Here we are, the fourth book into SJM’s epic YA fantasy, and this has consistently been one of those series that I’ve been… unsure about the whole time. I’m definitely in the minority with not really falling in love with this series from book one, but I kept giving it chances because people so adore Aelin and her court. In “Queen of Shadows”, Aelin has returned to Adarlan to free her cousin and find out what happened to those left behind as the King devolves into more and more atrocities against his people, and more demons inhabit the bodies of the soldiers. Told in parts, we follow not just Aelin, but get the perspective of several familiar characters: Chaol, Manon, and Dorian (poor Dorian…) to name a few. But we also get the POV of several new characters as well such as Lysandra and Elide, which partially accounts for the sheer size of this book, but it does not account for the reason why it took me so long to finish it.
Again, I know I’m in the minority when I say that I think Chaol always gets a raw deal, especially starting book 3. Chaol and Dorian were the first characters that made me sort of like the series, so it constantly made me bristle when Chaol, whose struggles are so human and so relatable, and who often was a voice of reason when discussing plans with Aelin was constantly dismissed in such an aggressive you're-a-bad-dude sort of way. It was often passed off as Aelin being queenly and a Fae now and so beyond all these human concerns, as if that excuses it because her court is so on board with everything Aelin does, even though she barely shares anything with them, either. Chaol felt like he was hated by many of the characters simply for existing, and then that suddenly stopped, as if SJM just couldn’t muster up the angry vitriol she needed to maintain for all of Aelin and Choal’s interactions for the last half of the book. It honestly made me hate reading their chapters when they were together, because they are both so wrong, and sometimes right, about each other that it got frustrating, to say the least.
The other reason this book, for the first 75% of it anyway, was so easy for me to put down and walk away from for days at a time? Aelin herself. Aelin’s always been a bit arrogant, it was part of the package with her confidence as this unstoppable assassin, now queen with epic fire power. But in this book, the arrogance got dialed up to such a degree that I found her largely unlikable as the lead character for large chunks of the story. Aelin had the habit of just demanding that other characters trust her and not question her often steamrolling over anyone (usually Chaol) with even an ounce of criticism for what she’s doing, then she would sneak off and do something off page that would have a payoff. Every character in this book was such a fan girl of Aelin, and I could not, for the life of me, understand why. It’s hard to believe a character deserves the trust she demands when she does nothing to earn it, harder still when she had no intention of saving Dorian when she first returned, but by the end of the book she acts as if Dorian’s rescue was her goal all along. No, honey, it was not. Her schemes are meant to be mind blowing but you never actually see any of the planning she supposedly does. She just sneaks off and then poof! It all worked according to plan. This is perhaps why I still like Chaol, he often wanted her to prove trustworthy when it came to not destroying all the innocents still in Rifthold, and she’d belittle him for it. Thankfully, this kind of stops in that last 30% or so of the book, but man, this book took me forever to actually like just because I was so beyond frustrated with Aelin.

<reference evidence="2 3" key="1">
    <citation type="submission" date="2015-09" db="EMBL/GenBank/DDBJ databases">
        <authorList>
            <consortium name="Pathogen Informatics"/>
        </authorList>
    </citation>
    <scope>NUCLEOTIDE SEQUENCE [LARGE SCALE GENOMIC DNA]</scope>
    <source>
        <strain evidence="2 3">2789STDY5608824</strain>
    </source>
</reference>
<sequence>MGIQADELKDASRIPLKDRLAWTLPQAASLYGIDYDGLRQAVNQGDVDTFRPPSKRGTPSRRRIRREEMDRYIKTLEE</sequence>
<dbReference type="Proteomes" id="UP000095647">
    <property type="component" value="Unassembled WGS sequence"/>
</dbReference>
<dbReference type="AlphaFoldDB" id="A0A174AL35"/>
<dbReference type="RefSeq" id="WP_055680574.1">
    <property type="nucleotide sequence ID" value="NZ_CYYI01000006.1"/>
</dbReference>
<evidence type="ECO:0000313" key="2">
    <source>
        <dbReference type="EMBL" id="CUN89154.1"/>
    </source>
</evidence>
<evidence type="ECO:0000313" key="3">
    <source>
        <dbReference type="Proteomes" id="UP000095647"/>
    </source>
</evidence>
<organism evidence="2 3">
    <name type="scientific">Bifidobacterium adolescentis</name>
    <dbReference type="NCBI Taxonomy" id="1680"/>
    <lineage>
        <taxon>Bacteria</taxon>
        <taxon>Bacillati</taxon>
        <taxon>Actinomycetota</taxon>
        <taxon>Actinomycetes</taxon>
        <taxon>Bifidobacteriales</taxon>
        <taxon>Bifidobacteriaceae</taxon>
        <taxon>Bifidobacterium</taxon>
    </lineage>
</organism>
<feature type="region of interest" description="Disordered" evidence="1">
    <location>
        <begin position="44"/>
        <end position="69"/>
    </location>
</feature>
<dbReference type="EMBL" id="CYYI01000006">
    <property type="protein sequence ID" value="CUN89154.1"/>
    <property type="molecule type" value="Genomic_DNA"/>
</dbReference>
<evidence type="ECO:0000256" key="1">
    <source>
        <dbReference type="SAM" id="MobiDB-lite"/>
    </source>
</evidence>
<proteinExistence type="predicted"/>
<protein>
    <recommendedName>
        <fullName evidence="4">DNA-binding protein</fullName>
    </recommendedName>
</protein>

Now, that’s not to say I hated this book, I didn’t. I’d have DNF’d if I did. Manon is still the shining star for me and her growth in this book was perfection. I loved the contrast Elide served to Aelin in showing there’s all types and ways to be a strong female character. And the last third of this book I sped right through (even if the ending chapters after the dust settles went on a tad too long imo). I enjoyed the twist with the villain too going into the next books, so I’m interested to see how that plays out, as well as seeing how Rifthold and Adarlan, and Terrasen move forward from where things in this book left off. But I’m still waffling on if I like Aelin and Rowan enough to keep going. Will the supporting characters be enough to carry my enjoyment over the threshold? Days after finishing this book, and sitting with it and thinking over how I felt at the start of the book versus the end… and I still can’t tell you. This series has always been a confusing one for me in terms of my enjoyment, and “Queen of Shadows” was no different. Which is why I’m giving it 3 stars. I already have the next book, but if I didn’t, I’d be hard pressed to say whether or not I’d continue on…
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